Rise of the Triad: Ludicrous Edition Review – This Boomer Has Still Got It

Rise of the Triad: Ludicrous Edition Review - This Boomer Has Still Got It

Resurrecting a classic game can go one of two ways: simply giving it a tune-up for modern machines, or going all out on a reboot, reinterpreting it for a new age. Rise of the Triad offers an interesting case, as it’s already had that reboot (released back in 2013), but with Rise of the Triad: Ludicrous Edition, we get something that is less a tune-up and more a turbo-charged overhaul.

From the outset, there’s a lot of game, in fact, more than 100 levels of it! This is grouped across 4 Campaigns. The first three cover what was released back in the day – The HUNT Begins being the original shareware campaign, Dark War its registered counterpart and Extreme ROTT an additional set offering a challenge aimed at advanced players. Joining those is a brand new episode: The HUNT Continues, which applies a lot of modern design challenges to this older game.

The story is as simple as any other 90s shooter. You take the role of a member of a HUNT task force, tasked with taking the fight to a mysterious cult and stopping their nefarious scheme. Each level is about working your way to the exit, whilst taking on the cult’s forces which includes the occasion heavily armed and armoured boss at the end of a chapter.

So, it’s the typical 90’s FPS experience you might say? But you’ll be oh so wrong on that account. Even amongst the crowd of Boomer Shooters hitting the market, I’m thrilled to say Rise of the Triad manages to carve out its own unique place and this all comes from a few key gameplay mechanics.

Firstly: platforms. While its peers relied on flat levels or sections separated by elevators, Rise of the Triad has areas of its levels built from platforms. These aren’t just static, but can also move about. The result introduces some old-school platforming into the challenge, and while I’m sure some of you might be dreading the thought, messing up a jump here won’t send you hurtling into the void, or taking fall damage. I guess small mercies can be the best ones after all.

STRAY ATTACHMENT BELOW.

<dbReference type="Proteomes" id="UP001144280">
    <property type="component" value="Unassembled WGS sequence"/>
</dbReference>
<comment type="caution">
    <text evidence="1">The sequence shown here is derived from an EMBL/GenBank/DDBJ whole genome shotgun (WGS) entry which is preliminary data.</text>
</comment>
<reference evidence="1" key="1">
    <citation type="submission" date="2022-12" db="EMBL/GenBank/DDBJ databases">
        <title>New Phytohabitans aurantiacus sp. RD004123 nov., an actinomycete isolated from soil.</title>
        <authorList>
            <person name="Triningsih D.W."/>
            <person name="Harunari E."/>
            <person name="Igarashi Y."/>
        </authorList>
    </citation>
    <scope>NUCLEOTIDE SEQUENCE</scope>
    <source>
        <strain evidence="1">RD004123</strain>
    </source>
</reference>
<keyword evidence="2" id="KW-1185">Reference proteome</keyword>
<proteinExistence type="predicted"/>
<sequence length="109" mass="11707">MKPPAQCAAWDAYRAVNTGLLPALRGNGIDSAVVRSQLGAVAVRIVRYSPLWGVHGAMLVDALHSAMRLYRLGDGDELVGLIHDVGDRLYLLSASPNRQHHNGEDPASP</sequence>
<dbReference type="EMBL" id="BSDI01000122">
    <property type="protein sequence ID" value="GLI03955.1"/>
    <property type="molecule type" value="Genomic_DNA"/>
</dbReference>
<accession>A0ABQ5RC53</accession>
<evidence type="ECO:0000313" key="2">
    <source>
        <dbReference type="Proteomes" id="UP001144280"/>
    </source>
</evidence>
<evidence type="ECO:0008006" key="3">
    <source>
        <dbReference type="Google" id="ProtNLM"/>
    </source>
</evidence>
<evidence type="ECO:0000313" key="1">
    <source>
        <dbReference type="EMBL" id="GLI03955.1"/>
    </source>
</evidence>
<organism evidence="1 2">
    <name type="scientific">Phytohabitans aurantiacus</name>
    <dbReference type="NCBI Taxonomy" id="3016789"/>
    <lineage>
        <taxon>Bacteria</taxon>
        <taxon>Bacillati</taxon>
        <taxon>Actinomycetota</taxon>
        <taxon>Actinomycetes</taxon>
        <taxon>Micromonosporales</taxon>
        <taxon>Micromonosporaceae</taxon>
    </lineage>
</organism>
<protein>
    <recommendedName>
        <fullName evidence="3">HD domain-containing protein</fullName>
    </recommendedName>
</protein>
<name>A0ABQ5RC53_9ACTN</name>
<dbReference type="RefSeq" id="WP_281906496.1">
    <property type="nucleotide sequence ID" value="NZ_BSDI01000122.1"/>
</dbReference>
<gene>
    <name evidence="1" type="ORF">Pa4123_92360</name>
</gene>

Something else which surprised me with the levels was just how large they were, as they took quite some time to clear. Maybe it was because the hunt for secrets was less tedious, making me want to find as many as I could. Or perhaps it was how they happened to take advantage of the space to make for some complex twists and turns.

This is why I strongly believe the in-built map is incredibly useful! It not only shows the level’s layout but also where any items are. It got plenty of use, particularly when I needed to scramble about for extra health.

But it’s the traps and tricks which truly make them thrilling and challenging, especially as you get further in. With the presence of various types of flame traps, alongside moving walls and some nasty spike pits, you can’t just zip along these levels like a bat out of hell.

Oh no. You need patience. I mean, you don’t want to end up singed from a flame-spouting wall. Or running head-first into one of those spikes. Or crushed by a moving wall after all.

The ultimate expression of Rise of the Triad’s energy for me is in its pickups. There’s the usual assortment of health pickups, alongside the keys. The real fun comes from the wilder ones available – being able to smite your enemy with the post of a God is a source of great joy after all!

With the fun comes the pain, and nothing says that like the Shrooms one, which wobbled the screen to such an extent that I found myself feeling motion sick, something which is kind of rare in my case. I get the idea was to bump the challenge up when trying to take on enemies here, but I found myself just sitting still until it wore off.

It’s funny: Rise of the Triad was one of the first PC games I remember playing on our family’s first PC, and at the time, its oddball nature made it stand out, even if it felt a little behind the times in other ways.

Here in 2023, what once made it feel out of place now makes it stand out amongst the shooter revival crowd. Its frenetic pacing and its vast levels featuring platforms and multiple layers truly give it a charm that helps it stand out for me.

What also helps seal the deal is all the extra content included – not only the new episode set (along with Steam Workshop support), but also the addition of content cut from the original game. This goes a long way to making it feel like a long-awaited director’s cut, and I’m all here for it.

Even though there are some aspects I’m not a fan of like those fancy pickups like the Shrooms one, or the way some enemies take way too many hits from your guns, I found they didn’t get in the way of the chaos which it brings to the table.

On release, Rise of the Triad wasn’t one which really stuck with me, but coming back to give it another pass with the Ludicrous Edition, I found myself having a great deal of fun with it, and so I’m incredibly glad it exists for that above all else.

I guess sometimes, you just need to find yourself in the right headspace to tackle a game. Even if that means coming back to it with a reissue nearly 30 years later.

Rise of the Triad: Ludicrous Edition was reviewed on PC with code kindly supplied by the publisher. 

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